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The leftist prize

By Jorn K. Baltzersen
web posted March 4, 2002

Across the street from the American Embassy in Oslo lies the Norwegian Nobel Institute, which houses the Norwegian Nobel Committee, responsible for awarding the notorious Nobel Peace Prize.

The members of the Norwegian Nobel Committee are elected for a period of 6 years. There are 5 members in total, and they are elected such that 2 or 3 members are up for election every 3 years. The committee is elected by the Norwegian Parliament. The committee members have, since the start of the Nobel Peace Prize in 1901, all but two, had partisan affiliation. The committee has all too often been leftist dominated. One might wonder how anyone in his right mind could have assigned the appointment of such a committee to the Norwegian Parliament.

The Nobel Peace Prize is often considered to be the highest ranking of the Nobel prizes. You might wonder why. It is awarded by a politically elected committee, whose members' political backgrounds all too often have been dubious, to say the least. The other prizes aren't polluted by politics in the same way, perhaps with the exception of the literature prize, which should give them the higher rank. The Peace Prize is received from the hands of a mere committee chairman. The other prizes are received from the hands of a head of state, namely the King of Sweden. And last but not least; a lot of the committee decisions are clear proofs of poor judgment.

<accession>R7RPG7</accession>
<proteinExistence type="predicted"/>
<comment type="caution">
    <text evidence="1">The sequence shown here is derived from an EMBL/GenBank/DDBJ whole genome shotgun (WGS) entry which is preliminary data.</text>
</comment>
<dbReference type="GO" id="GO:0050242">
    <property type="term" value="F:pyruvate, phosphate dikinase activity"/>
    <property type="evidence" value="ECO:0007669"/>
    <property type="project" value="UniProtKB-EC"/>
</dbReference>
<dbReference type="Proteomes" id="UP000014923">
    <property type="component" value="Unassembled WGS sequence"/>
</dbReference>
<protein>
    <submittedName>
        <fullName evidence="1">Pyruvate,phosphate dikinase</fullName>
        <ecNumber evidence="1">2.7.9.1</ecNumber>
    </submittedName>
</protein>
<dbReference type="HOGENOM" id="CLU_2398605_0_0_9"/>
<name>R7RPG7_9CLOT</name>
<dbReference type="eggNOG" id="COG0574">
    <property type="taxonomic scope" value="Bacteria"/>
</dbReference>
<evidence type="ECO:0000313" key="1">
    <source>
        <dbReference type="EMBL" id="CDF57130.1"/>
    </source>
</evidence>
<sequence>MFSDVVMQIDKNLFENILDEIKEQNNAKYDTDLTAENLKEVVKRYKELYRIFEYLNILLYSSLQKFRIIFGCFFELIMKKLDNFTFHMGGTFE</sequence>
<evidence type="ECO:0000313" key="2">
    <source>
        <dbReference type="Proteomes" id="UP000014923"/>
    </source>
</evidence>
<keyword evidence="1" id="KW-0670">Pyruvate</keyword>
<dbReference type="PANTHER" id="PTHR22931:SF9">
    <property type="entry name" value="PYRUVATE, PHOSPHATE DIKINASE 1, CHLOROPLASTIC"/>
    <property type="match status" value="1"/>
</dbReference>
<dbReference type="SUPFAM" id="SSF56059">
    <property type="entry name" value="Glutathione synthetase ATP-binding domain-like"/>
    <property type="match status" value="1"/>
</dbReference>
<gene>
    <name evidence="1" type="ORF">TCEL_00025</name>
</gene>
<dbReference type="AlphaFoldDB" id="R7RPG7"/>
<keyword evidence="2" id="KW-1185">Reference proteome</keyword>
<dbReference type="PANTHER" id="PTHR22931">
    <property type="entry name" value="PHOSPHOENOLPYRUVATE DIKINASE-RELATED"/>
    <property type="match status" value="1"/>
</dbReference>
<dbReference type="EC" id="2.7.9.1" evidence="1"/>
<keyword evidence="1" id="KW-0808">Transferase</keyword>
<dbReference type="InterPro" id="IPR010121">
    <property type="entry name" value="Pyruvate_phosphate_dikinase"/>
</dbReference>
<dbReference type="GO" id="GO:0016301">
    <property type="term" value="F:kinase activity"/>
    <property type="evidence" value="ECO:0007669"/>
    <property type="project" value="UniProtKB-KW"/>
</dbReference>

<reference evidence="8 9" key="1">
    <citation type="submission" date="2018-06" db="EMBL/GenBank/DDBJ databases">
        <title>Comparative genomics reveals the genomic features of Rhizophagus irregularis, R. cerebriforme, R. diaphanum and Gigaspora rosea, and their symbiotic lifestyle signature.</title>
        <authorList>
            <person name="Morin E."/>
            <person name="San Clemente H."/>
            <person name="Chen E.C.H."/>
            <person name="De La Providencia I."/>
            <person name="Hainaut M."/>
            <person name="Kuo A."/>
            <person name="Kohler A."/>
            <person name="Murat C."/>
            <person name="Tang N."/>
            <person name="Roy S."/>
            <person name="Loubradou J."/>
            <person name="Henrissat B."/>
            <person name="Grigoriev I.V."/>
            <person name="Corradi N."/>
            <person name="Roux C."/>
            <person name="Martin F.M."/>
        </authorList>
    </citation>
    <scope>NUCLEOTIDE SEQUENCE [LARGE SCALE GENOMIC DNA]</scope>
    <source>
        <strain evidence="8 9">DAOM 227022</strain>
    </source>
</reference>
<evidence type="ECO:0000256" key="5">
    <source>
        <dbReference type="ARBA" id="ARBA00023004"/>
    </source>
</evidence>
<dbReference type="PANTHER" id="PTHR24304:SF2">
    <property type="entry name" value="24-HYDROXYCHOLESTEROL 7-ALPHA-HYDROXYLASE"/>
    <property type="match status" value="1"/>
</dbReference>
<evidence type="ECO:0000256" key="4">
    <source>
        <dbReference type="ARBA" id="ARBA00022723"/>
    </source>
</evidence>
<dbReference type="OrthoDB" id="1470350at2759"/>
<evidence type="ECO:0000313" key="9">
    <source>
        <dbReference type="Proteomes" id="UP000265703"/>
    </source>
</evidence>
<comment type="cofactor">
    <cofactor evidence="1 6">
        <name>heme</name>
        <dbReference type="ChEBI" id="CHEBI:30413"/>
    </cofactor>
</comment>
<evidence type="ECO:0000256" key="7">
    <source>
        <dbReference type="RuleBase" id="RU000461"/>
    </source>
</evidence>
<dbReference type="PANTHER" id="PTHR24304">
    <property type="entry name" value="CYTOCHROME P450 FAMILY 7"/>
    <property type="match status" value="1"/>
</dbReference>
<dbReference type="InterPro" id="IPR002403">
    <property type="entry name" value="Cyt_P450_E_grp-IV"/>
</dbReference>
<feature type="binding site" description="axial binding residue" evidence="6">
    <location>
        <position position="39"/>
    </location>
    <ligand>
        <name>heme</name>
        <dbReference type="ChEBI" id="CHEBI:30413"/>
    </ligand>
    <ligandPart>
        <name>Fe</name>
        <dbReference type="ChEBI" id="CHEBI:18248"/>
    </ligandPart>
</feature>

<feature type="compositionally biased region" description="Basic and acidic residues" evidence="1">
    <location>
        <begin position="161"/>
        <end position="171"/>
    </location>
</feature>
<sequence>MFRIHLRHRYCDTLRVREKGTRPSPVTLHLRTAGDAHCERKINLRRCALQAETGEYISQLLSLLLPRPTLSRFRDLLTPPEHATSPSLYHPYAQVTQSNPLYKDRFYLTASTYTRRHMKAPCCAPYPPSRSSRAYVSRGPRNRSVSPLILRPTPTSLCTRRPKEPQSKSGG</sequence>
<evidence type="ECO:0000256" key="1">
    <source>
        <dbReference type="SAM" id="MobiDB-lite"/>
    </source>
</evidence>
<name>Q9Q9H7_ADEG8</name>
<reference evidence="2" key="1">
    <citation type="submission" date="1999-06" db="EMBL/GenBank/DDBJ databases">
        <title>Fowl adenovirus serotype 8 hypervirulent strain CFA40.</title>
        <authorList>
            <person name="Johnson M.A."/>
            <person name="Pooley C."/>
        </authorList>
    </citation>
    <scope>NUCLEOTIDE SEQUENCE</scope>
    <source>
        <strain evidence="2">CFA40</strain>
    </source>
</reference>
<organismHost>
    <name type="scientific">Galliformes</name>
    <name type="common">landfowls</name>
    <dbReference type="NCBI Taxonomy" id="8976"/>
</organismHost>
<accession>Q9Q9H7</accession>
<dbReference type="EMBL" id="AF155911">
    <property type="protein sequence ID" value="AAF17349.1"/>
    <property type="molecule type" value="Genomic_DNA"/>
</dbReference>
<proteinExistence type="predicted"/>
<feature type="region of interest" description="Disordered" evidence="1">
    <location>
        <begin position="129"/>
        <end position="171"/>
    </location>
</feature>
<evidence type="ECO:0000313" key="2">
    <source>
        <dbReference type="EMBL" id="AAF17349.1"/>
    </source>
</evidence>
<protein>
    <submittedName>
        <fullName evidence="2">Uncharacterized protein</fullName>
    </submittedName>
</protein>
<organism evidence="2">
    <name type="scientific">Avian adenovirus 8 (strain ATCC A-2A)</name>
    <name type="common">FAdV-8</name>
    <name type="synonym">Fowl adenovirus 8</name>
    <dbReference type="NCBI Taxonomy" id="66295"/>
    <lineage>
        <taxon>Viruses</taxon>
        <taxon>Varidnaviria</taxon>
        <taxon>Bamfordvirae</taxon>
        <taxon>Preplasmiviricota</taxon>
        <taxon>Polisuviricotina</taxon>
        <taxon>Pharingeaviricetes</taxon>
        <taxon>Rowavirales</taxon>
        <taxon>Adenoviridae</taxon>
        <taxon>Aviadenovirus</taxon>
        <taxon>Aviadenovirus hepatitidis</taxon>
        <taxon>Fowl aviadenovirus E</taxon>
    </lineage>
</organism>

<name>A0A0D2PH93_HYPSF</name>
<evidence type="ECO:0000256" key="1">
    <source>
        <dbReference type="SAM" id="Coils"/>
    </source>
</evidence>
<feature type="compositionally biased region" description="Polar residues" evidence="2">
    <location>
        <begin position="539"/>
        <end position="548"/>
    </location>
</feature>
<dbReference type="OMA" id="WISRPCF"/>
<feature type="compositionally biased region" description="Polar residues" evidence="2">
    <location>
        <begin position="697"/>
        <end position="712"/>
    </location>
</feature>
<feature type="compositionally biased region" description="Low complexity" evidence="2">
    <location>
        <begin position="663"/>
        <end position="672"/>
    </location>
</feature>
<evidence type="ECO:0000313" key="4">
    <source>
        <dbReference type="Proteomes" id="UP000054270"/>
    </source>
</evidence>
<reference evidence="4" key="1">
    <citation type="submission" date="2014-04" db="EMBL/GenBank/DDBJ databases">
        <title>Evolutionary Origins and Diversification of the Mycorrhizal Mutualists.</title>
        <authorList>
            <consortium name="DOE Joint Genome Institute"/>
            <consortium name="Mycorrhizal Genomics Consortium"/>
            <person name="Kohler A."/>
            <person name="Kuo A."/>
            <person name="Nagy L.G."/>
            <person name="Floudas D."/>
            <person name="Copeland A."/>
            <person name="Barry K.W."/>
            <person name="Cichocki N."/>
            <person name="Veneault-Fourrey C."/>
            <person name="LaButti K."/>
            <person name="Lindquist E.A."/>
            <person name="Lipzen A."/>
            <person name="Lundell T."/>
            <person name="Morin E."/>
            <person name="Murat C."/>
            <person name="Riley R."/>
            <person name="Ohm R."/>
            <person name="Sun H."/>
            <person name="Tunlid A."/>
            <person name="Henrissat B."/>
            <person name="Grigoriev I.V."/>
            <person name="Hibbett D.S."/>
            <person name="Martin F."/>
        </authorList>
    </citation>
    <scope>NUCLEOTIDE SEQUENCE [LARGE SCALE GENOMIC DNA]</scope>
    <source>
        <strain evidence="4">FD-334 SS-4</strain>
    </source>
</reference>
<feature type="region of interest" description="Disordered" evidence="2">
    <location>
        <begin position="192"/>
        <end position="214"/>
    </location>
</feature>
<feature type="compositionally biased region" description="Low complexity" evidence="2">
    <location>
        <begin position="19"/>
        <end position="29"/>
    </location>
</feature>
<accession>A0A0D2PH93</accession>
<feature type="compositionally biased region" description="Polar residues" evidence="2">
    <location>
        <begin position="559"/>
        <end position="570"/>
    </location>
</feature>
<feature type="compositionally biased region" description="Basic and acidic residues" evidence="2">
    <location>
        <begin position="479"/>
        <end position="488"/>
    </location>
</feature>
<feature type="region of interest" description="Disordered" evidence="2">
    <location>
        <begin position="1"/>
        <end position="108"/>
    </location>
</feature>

U.S. President Woodrow Wilson
Wilson

What are the merits of the Norwegian Nobel Committee? For 1919 U.S. President Woodrow Wilson was awarded the prize. He was the founder of the League of Nations, which failed. He redesigned Europe from behind his desk, thinking that would actually work out. His bad solution was a major cause of World War II. Apart from that he did help Europeans win a war, and honor to him for that, but that was not why he was awarded the Nobel Peace Prize.

In 1969 the prize was awarded to the International Labor Organization, an organization promoting "social justice", trade union rights, and labor legislation. This organization is an advocate of "positive" rights, in the sense that employees have the right to something that belongs to employers, or to the tax payers.

In 1973 Henry Kissinger and Le Duc Tho were awarded the prize for ending the Vietnam war. As John McCain so eloquently put it, the wrong side won the Vietnam war. The biggest problem with the Vietnam war was that American forces were not allowed to win it. Awarding the Nobel Peace Prize for the peace accord was absolutely, without a doubt, bad judgment.

The prize was awarded to Amnesty International in 1977. This organization seems more concerned with capital punishment for serious crimes in the United States than the death penalty for petty crimes in China. Lately, Amnesty International has tended to believe that "positive" rights, such as the right to a paid vacation, are as important as "negative" rights, such as the freedom from torture. Of course, this is how the organization is today, but it still says something about an organization which has the "glory" and "honor" of the Nobel Peace Prize.

Mikhail Gorbachev was awarded the prize in 1990. Some people actually believe he brought an end to the Cold War. However, Ronald Reagan left him little choice. If someone should have been awarded the Nobel Peace Prize for ending the Cold War, it should have been Ronald Reagan. The leftist committee didn't seem to care about that. Instead it awarded the prize to the man who later founded Green Cross International, an organization which today is part of the global governance movement. By the way, Gorbachev's ambition was actually to save communism.